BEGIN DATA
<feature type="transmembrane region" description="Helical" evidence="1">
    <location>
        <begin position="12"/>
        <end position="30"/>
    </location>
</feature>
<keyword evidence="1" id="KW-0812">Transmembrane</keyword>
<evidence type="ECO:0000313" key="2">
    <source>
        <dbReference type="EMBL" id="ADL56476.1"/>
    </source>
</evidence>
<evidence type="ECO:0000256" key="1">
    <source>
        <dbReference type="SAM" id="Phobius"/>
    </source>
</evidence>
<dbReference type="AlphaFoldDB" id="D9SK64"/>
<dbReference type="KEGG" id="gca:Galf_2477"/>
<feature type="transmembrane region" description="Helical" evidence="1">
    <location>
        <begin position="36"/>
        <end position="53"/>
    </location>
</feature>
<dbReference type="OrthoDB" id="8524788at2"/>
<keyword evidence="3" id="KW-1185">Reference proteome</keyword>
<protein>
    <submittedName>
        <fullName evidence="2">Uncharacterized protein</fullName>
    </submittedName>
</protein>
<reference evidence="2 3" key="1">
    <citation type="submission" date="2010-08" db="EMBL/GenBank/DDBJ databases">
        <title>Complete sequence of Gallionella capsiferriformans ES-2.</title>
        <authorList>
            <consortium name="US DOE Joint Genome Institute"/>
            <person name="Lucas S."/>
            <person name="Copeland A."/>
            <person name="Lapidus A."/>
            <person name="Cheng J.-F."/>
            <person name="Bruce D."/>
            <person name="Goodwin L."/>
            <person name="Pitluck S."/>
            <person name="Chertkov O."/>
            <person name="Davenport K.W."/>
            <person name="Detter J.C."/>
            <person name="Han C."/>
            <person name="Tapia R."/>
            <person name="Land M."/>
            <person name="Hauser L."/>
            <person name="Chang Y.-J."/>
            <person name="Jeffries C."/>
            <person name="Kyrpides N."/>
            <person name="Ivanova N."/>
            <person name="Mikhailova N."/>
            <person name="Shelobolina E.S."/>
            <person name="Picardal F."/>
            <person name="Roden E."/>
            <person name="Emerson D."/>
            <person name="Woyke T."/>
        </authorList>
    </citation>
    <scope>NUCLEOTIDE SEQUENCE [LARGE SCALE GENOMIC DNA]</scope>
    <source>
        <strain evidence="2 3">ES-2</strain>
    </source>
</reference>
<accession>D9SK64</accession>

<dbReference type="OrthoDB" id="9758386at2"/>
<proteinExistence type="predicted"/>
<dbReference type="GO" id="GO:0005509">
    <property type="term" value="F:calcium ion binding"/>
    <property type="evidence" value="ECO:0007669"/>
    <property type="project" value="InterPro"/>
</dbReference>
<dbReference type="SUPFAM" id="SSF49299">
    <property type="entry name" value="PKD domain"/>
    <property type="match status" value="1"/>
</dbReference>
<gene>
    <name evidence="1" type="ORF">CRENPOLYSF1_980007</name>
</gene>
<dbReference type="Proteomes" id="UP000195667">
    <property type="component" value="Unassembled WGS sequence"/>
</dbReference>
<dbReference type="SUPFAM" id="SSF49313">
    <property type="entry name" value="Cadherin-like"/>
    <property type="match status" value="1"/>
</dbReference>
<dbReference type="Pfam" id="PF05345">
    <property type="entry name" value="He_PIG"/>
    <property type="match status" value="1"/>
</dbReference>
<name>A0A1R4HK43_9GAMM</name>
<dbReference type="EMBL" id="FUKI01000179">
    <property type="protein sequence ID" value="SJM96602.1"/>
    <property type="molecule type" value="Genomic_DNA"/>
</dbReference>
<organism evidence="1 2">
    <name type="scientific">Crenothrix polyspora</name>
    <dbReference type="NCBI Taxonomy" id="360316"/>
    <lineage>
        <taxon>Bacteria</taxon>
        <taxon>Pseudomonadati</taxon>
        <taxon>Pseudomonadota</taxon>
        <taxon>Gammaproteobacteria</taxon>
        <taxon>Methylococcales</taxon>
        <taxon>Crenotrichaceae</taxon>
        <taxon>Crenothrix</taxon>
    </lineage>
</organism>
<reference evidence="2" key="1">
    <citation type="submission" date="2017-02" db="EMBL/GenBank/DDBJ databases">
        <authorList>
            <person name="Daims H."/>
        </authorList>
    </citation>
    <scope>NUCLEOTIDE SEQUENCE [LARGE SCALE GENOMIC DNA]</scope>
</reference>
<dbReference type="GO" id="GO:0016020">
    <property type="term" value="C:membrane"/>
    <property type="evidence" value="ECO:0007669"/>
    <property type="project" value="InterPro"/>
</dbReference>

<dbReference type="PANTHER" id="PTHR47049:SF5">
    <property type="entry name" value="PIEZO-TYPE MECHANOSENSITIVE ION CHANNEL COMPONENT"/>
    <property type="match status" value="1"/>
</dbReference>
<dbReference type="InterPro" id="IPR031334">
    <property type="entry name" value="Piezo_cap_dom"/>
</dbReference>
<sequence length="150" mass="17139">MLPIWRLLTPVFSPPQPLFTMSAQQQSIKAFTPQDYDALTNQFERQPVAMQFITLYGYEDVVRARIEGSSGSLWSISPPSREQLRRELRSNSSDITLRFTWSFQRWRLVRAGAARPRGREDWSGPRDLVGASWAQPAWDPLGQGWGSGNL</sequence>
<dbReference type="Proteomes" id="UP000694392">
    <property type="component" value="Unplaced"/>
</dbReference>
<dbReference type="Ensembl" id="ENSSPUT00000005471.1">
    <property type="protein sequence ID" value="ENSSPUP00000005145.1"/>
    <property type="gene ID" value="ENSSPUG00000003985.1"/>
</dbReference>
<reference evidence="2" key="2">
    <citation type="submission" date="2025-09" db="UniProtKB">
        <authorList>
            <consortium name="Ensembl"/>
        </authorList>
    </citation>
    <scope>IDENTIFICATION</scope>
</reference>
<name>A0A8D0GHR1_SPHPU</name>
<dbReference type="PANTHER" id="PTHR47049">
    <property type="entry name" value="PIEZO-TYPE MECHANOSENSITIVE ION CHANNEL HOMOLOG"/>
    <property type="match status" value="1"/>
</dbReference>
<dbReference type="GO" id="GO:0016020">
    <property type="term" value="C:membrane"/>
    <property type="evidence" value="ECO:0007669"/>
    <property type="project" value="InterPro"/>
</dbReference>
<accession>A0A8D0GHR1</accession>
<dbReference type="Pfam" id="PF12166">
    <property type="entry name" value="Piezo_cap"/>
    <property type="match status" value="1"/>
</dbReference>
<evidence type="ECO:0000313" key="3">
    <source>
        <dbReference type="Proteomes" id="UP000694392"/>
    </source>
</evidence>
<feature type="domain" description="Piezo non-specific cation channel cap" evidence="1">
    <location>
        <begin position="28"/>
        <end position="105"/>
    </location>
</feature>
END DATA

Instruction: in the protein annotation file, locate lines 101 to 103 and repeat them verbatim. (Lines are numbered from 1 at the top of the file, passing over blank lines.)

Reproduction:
    <name type="scientific">Crenothrix polyspora</name>
    <dbReference type="NCBI Taxonomy" id="360316"/>
    <lineage>